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Congestive heart failure and ventricular arrhythmias in relation to serum magnesium.
Afr J Med Med Sci. 2000 Sep-Dec; 29(3-4):265-8.AJ

Abstract

Congestive Heart Failure (CHF) is associated with biochemical evidence of electrolyte imbalance including magnesium deficit, which may increase myocardial electrical instability, risk of malignant arrhythmias and sudden death. The aim of this study was to determine serum magnesium concentration in 45 patients (Group I; 24 male, 21 female; the average age 49.7 years) with CHF, New York Heart Association (NYHA) Class II, III who were treated with lisinopril [Angiotensin-Converting Enzyme Inhibitor (ACEI)], frusemide (diuretic) and digoxin. All patients were subjected to resting 12-lead electrocardiography (ECG) and ventricular arrhythmias were analysed in relation to serum magnesium concentration at baseline and at end of the fourth week of treatment. Control group (Group II; 24 male, 21 female; the average age 49.3 years) were matched with Group I. Serum magnesium was determined by Atomic Absorption Spectrophotometer (AAS). Statistical analysis was with Student's t-test. It was observed that 6 (13.3%) CHF patients had ventricular arrhythmias at the commencement of the study. This number increased to 17 (37.8%) by the end of the fourth week of treatment. At four weeks, there was significant difference in serum magnesium between CHF patients without arrhythmias (0.69 +/- 0.11 mmol x L(-1)) and those with arrhythmias (0.50 +/- 0.01 mmol x L(-1)), P < 0.0001. Results obtained suggest that CHF patients having hypomagnesemia had higher prevalence of ventricular arrhythmias. It should be stressed, however, that 24 hour ECG monitoring and classification of ventricular arrhythmias according to Lown may give a more accurate picture. Nevertheless, routine serum magnesium assays, as part of the electrolyte profile of CHF patients would assist in early prevention and detection of magnesium depletion. This would go a long way to reduce the susceptibility to lethal arrhythmias and sudden death.

Authors+Show Affiliations

Department of Anatomy, College of Medicine, University of Ibadan, Nigeria.No affiliation info available

Pub Type(s)

Journal Article

Language

eng

PubMed ID

11714003

Citation

Oladapo, O O., and A O. Falase. "Congestive Heart Failure and Ventricular Arrhythmias in Relation to Serum Magnesium." African Journal of Medicine and Medical Sciences, vol. 29, no. 3-4, 2000, pp. 265-8.
Oladapo OO, Falase AO. Congestive heart failure and ventricular arrhythmias in relation to serum magnesium. Afr J Med Med Sci. 2000;29(3-4):265-8.
Oladapo, O. O., & Falase, A. O. (2000). Congestive heart failure and ventricular arrhythmias in relation to serum magnesium. African Journal of Medicine and Medical Sciences, 29(3-4), 265-8.
Oladapo OO, Falase AO. Congestive Heart Failure and Ventricular Arrhythmias in Relation to Serum Magnesium. Afr J Med Med Sci. 2000 Sep-Dec;29(3-4):265-8. PubMed PMID: 11714003.
* Article titles in AMA citation format should be in sentence-case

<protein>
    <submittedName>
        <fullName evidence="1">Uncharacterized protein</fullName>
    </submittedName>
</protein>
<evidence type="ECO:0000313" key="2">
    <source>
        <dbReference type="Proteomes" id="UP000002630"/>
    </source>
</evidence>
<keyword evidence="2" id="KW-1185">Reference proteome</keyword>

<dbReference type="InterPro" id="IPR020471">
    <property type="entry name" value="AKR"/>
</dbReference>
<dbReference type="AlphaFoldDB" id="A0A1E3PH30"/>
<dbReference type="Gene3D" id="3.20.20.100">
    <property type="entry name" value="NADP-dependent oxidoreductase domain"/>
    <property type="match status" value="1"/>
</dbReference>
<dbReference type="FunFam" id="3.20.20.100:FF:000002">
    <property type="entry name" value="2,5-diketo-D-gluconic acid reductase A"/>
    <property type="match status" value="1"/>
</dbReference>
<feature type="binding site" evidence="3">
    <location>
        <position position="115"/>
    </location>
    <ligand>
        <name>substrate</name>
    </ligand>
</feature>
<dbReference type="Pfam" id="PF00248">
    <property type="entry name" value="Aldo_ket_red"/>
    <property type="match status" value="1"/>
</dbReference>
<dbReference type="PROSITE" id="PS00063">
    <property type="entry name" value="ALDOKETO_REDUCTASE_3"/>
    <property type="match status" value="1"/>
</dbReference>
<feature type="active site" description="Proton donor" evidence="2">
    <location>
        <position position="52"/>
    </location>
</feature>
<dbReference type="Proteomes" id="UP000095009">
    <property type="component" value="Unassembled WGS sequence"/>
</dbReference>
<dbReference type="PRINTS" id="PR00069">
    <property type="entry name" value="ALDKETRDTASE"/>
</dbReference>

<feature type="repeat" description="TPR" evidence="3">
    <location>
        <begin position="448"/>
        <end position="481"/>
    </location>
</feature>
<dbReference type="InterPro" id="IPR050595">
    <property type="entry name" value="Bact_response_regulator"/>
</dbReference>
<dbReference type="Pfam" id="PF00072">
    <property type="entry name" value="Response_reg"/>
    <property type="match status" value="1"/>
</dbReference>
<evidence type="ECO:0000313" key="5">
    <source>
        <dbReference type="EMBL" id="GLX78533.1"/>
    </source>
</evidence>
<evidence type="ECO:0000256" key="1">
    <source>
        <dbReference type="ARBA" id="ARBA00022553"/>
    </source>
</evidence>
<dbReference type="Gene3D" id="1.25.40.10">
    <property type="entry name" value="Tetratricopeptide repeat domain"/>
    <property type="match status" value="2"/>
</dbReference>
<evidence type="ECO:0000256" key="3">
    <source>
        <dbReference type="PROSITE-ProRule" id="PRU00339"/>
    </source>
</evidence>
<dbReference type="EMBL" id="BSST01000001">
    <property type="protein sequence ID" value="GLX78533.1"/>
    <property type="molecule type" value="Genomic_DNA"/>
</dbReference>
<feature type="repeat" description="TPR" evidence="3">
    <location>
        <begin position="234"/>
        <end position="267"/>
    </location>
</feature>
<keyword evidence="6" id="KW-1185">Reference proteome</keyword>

TY - JOUR T1 - Congestive heart failure and ventricular arrhythmias in relation to serum magnesium. AU - Oladapo,O O, AU - Falase,A O, PY - 2001/11/21/pubmed PY - 2002/1/5/medline PY - 2001/11/21/entrez SP - 265 EP - 8 JF - African journal of medicine and medical sciences JO - Afr J Med Med Sci VL - 29 IS - 3-4 N2 - Congestive Heart Failure (CHF) is associated with biochemical evidence of electrolyte imbalance including magnesium deficit, which may increase myocardial electrical instability, risk of malignant arrhythmias and sudden death. The aim of this study was to determine serum magnesium concentration in 45 patients (Group I; 24 male, 21 female; the average age 49.7 years) with CHF, New York Heart Association (NYHA) Class II, III who were treated with lisinopril [Angiotensin-Converting Enzyme Inhibitor (ACEI)], frusemide (diuretic) and digoxin. All patients were subjected to resting 12-lead electrocardiography (ECG) and ventricular arrhythmias were analysed in relation to serum magnesium concentration at baseline and at end of the fourth week of treatment. Control group (Group II; 24 male, 21 female; the average age 49.3 years) were matched with Group I. Serum magnesium was determined by Atomic Absorption Spectrophotometer (AAS). Statistical analysis was with Student's t-test. It was observed that 6 (13.3%) CHF patients had ventricular arrhythmias at the commencement of the study. This number increased to 17 (37.8%) by the end of the fourth week of treatment. At four weeks, there was significant difference in serum magnesium between CHF patients without arrhythmias (0.69 +/- 0.11 mmol x L(-1)) and those with arrhythmias (0.50 +/- 0.01 mmol x L(-1)), P < 0.0001. Results obtained suggest that CHF patients having hypomagnesemia had higher prevalence of ventricular arrhythmias. It should be stressed, however, that 24 hour ECG monitoring and classification of ventricular arrhythmias according to Lown may give a more accurate picture. Nevertheless, routine serum magnesium assays, as part of the electrolyte profile of CHF patients would assist in early prevention and detection of magnesium depletion. This would go a long way to reduce the susceptibility to lethal arrhythmias and sudden death. SN - 0309-3913 UR - https://www.unboundmedicine.com/medline/citation/11714003/Congestive_heart_failure_and_ventricular_arrhythmias_in_relation_to_serum_magnesium_ L2 - https://medlineplus.gov/heartfailure.html DB - PRIME DP - Unbound Medicine ER -